Mudcat Café message #4032615 The Mudcat Café TM
Thread #157878   Message #4032615
Posted By: Jim Carroll
06-Feb-20 - 03:11 PM
Thread Name: Dave Harker, Fakesong
Subject: RE: Dave Harker, Fakesong
"I read Jim's point as being that they were not intending to document the society that the singers lived in."
I meant exactly that Jag
Jack is right that they were antiquarians, but rather than put what they collected into a social context they treated them as curious artifacts
I have numerous books of examples of these - Timbs, Tooms, Chambers, Hone. 'Notes and Queries', the Gentleman's Magazine.... fascinating stuff to dip into for hours on end and packed full of useful information, but with no overall objective

I think the earliest publication of this sort we have that includes songs is the four bound volumes of 'The Monthly Chronicle of North Country Lore and Legend (1888- 1891 which has columns of ballads and songs (with tunes) submitted by Stokoe and Reay
One of the most treasured book we ever bought was a slim, calf-bound soft-back with 'Jacobite Songs embossed on the cover (it cost us 7 shilling and sixpence
It turned out to be a lined exercise book with around 160 Jacobite songs beautifully written in almost copper-plate handwriting with tunes precisely laid out in tonic-solfa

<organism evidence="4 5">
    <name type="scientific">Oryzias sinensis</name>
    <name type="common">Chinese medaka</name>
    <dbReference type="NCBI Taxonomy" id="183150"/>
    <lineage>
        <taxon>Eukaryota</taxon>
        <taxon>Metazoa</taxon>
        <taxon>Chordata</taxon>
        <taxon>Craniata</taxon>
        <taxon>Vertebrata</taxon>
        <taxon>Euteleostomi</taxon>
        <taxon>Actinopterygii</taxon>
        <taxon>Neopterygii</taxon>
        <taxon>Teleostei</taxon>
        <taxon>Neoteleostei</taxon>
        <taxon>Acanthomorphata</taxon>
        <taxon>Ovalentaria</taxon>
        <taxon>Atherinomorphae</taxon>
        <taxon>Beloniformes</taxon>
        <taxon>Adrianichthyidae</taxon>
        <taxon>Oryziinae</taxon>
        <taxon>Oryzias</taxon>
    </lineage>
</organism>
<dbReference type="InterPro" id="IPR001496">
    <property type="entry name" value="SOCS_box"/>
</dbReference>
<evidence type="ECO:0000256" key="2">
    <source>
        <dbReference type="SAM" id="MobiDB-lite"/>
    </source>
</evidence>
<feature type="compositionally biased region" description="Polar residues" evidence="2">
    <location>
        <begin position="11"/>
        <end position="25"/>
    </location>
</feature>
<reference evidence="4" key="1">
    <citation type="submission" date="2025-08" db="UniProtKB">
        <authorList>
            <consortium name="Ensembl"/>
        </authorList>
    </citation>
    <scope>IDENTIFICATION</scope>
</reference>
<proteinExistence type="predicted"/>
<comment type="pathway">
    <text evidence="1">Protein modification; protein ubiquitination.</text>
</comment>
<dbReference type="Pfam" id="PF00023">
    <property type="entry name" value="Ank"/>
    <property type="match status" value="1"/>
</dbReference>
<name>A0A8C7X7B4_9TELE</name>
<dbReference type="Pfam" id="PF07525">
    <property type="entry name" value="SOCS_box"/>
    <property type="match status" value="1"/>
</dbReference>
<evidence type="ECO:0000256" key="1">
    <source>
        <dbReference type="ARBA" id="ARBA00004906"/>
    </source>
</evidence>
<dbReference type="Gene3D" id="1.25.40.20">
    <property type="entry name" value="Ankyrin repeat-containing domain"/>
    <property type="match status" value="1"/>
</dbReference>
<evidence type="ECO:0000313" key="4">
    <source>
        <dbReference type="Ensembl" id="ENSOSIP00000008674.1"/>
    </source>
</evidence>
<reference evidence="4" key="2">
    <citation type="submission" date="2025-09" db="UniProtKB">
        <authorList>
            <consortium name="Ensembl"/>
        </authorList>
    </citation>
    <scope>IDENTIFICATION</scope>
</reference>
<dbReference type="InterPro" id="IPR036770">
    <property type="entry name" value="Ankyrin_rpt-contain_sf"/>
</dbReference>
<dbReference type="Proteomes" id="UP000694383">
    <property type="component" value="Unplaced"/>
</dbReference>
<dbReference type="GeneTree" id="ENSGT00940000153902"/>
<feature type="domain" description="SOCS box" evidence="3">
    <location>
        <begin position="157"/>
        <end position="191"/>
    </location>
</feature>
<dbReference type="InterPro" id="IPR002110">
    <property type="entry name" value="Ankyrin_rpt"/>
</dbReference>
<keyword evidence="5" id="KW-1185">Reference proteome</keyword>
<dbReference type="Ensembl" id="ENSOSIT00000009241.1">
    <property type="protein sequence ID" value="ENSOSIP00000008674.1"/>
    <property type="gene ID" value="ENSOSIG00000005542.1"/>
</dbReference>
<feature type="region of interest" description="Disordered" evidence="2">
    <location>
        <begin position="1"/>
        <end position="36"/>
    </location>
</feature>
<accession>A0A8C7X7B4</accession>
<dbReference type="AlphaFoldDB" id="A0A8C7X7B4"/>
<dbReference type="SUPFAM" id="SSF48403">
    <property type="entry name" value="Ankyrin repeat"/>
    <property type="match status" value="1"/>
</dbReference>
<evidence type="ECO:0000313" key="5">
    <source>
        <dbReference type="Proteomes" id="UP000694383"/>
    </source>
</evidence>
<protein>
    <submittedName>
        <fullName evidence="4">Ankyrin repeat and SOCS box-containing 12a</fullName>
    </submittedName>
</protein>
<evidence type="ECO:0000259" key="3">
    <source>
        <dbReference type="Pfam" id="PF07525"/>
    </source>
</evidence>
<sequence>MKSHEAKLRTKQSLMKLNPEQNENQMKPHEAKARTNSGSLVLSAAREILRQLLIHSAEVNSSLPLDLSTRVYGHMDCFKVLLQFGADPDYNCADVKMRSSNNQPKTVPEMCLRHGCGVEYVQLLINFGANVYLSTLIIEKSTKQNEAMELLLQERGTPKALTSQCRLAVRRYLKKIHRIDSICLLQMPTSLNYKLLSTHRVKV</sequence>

There's no name on it, just a leaflet advertising a lantern-slide lecture on 'The McGregor Country' dated 1916 - you can see the handwriting getting old as the book proceeds - obviously a life's work for some unnamed hero

I think the most worrying thing that has upset e during these arguments is the attempt to offer bullshit as facts instead of honest findings
Earlier on I was told firmly that the "Buchan controversy was done and dusted" when in fact it is no such thing
I was told that Buchan's greatest supporter was a businessman who knew nothing of ballads
I'd forgotten we have a 2 volume copy of Ford's Vagabond Songs that had once been part of Walker's library and which are full of his learned comments on the songs contained
I found a published collection of Walkers letters and essays on ballads and discovered that, far from being an ignoramus on the subject he was a man well aware of the importance of the people's songs
It seems to me that many of these theories are being pushed forward by suppressing facts
I believe Harker has done much to set this ball rolling
Jim Carroll